2018 Outlook: Using Player Rater finishes -- Altuve topped the list in 2014 and finished second in 2016 and 2017 -- there's a compelling case for Altuve as the first pick off your draft board. By adding some pop to his offensive game in 2015, then enhancing that skill again in 2016-17, Altuve has become one of fantasy's most complete players -- not just in categorical Rotisserie terms but in any scoring format. Altuve's contact skills are elite and give him the best odds of a major-league-leading batting average. He batted 15 points higher than any other qualifier in 2017 and 22 points higher than any other player over the past four seasons combined (he hit .334 during that span). Altuve is also a consistently productive base stealer, even if he's no longer a potential league leader, and he's the only player in baseball who swiped at least 30 bags in each of the past six seasons. If you prefer the "balanced" approach to team building, Altuve is the best building block you'll find.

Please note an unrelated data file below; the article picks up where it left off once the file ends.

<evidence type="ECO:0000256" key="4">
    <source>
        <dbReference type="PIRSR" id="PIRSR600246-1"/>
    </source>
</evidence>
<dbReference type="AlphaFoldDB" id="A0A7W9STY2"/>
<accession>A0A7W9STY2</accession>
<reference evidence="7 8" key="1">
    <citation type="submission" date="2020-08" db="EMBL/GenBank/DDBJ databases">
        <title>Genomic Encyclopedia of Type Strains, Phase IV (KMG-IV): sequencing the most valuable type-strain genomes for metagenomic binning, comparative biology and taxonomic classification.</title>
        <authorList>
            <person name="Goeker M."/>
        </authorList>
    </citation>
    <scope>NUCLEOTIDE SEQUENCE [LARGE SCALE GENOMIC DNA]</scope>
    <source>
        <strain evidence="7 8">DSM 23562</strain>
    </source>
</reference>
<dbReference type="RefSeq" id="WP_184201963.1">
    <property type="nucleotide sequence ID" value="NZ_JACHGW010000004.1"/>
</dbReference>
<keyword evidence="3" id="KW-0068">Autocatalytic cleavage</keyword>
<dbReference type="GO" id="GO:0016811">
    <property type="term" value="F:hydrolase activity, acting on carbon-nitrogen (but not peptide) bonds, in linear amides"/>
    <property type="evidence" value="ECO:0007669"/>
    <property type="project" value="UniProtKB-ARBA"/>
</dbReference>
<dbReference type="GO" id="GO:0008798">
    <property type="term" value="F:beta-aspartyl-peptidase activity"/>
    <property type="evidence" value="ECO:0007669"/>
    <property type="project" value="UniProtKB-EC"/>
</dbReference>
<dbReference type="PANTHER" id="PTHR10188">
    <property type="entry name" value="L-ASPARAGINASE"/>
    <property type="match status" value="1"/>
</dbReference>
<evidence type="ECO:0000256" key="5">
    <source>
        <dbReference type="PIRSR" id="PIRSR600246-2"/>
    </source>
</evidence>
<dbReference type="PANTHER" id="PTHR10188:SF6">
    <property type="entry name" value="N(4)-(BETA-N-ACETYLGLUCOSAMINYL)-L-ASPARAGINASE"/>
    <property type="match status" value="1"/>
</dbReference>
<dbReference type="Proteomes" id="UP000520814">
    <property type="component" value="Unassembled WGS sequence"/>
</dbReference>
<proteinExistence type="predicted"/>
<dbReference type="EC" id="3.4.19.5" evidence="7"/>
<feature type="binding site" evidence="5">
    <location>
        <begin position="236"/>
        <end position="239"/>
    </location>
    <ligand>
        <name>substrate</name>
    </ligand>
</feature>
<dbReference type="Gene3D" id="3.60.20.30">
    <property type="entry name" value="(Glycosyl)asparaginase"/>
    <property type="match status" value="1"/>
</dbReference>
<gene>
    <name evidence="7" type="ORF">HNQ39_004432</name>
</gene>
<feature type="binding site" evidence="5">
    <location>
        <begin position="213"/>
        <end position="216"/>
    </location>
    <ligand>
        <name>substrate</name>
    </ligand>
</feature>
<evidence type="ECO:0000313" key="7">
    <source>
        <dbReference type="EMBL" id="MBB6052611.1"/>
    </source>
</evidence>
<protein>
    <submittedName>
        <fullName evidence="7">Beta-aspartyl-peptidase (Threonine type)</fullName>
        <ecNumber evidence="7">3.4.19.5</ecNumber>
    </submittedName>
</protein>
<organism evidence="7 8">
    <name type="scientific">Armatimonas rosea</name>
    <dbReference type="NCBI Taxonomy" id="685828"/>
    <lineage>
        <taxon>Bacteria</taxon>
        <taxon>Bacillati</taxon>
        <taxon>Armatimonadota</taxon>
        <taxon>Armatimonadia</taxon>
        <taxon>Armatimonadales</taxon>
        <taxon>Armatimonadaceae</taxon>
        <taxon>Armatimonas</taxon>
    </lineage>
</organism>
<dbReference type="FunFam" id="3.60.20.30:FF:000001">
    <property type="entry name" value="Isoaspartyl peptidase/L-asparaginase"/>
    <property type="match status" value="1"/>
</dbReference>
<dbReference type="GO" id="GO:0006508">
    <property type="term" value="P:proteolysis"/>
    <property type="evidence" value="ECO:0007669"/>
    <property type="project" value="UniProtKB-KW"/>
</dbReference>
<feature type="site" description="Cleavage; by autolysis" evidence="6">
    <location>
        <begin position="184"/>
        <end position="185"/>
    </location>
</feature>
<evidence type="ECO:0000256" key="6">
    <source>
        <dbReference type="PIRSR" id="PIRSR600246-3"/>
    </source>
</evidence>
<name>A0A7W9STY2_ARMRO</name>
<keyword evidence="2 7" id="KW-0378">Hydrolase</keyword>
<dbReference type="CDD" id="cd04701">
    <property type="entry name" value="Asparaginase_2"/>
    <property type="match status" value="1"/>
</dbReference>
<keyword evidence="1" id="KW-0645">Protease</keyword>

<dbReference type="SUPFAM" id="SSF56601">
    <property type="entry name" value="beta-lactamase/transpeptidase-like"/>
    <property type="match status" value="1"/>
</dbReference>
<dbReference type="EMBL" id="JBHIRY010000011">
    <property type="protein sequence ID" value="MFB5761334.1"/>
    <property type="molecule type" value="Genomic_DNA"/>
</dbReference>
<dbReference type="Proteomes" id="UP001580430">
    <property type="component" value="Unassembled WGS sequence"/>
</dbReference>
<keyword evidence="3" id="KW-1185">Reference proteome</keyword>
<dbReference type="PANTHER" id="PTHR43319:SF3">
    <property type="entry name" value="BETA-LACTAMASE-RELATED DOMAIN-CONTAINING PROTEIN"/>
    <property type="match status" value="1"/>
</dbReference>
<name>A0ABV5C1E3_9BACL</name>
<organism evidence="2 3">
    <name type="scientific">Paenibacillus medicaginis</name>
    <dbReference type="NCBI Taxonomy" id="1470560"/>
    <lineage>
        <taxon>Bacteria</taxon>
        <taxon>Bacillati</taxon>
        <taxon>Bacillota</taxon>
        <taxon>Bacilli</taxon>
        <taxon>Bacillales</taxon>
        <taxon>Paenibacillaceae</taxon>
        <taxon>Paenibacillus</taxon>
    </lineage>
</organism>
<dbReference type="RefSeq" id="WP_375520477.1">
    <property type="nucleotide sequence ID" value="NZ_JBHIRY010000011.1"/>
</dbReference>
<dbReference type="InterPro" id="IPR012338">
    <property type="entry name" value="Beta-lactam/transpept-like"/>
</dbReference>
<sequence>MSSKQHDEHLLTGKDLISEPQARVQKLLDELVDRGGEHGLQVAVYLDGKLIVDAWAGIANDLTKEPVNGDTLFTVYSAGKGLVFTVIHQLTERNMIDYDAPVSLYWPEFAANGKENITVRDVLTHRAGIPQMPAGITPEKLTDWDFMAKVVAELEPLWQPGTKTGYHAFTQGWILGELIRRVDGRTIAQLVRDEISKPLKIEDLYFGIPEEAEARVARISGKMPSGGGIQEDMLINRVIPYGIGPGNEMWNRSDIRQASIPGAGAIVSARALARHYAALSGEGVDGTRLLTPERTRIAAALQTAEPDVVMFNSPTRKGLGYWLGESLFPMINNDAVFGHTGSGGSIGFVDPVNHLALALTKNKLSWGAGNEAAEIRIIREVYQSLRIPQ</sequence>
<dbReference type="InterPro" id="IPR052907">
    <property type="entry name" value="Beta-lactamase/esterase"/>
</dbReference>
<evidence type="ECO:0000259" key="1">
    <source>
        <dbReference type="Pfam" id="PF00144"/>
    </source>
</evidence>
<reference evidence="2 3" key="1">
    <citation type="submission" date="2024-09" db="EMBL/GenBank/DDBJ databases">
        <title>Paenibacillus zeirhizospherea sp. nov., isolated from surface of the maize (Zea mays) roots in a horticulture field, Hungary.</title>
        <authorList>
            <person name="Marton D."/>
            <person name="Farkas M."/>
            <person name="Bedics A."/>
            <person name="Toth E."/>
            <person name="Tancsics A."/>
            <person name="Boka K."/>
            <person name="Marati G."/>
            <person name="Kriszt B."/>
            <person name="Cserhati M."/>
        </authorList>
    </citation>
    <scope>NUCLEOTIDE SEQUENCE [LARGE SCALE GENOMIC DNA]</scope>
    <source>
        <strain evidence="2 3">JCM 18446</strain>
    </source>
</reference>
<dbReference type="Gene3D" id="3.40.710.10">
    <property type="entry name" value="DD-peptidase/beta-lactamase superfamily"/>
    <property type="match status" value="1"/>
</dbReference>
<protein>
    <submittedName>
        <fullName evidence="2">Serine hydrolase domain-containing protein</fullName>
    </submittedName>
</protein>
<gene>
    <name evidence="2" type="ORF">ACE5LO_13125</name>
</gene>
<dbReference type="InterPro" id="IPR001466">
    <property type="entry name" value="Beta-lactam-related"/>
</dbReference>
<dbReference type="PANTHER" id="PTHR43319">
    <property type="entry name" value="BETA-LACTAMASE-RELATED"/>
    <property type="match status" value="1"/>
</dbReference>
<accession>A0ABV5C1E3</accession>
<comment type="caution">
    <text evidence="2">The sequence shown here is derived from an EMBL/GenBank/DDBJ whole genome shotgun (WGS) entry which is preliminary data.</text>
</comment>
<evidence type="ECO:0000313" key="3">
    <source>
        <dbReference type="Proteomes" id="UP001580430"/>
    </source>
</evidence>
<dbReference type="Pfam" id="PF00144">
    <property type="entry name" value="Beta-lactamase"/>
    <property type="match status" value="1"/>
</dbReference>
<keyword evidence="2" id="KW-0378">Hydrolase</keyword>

2018 Outlook: One of the few candidates for the major league stolen base crown who also possesses decent pop, Turner's fantasy impact is best illustrated by extracting his numbers in his past 162 regular-season games on the Nationals' active roster: 159 played, .308/.351/.500 rates, 24 home runs, 79 RBIs, 74 stolen bases, 122 runs scored. Those would be historic single-year stats, and while they overstate his potential due to including his unsustainable 2016 second half, even pacing his more realistic 2017 numbers over a full 162-game schedule would result in .284-18-72 with 74 steals and 120 runs -- still exceptional and Rotisserie first-round caliber. As Turner's rate stats have settled into more realistic levels, he has continued to show incremental growth as a hitter, alleviating his risk of being a bust, and his speed metrics are as strong as anyone's in the game. If there's any valid doubt about his numbers entering 2018, it's whether new Nationals manager Dave Martinez will give him the green light with the frequency that Dusty Baker did. Even as a 50-steal player, though, Turner would remain a Rotisserie building block, though he'd be more of a top-40 player in points formats due to the scoring system's tendency to devalue speed.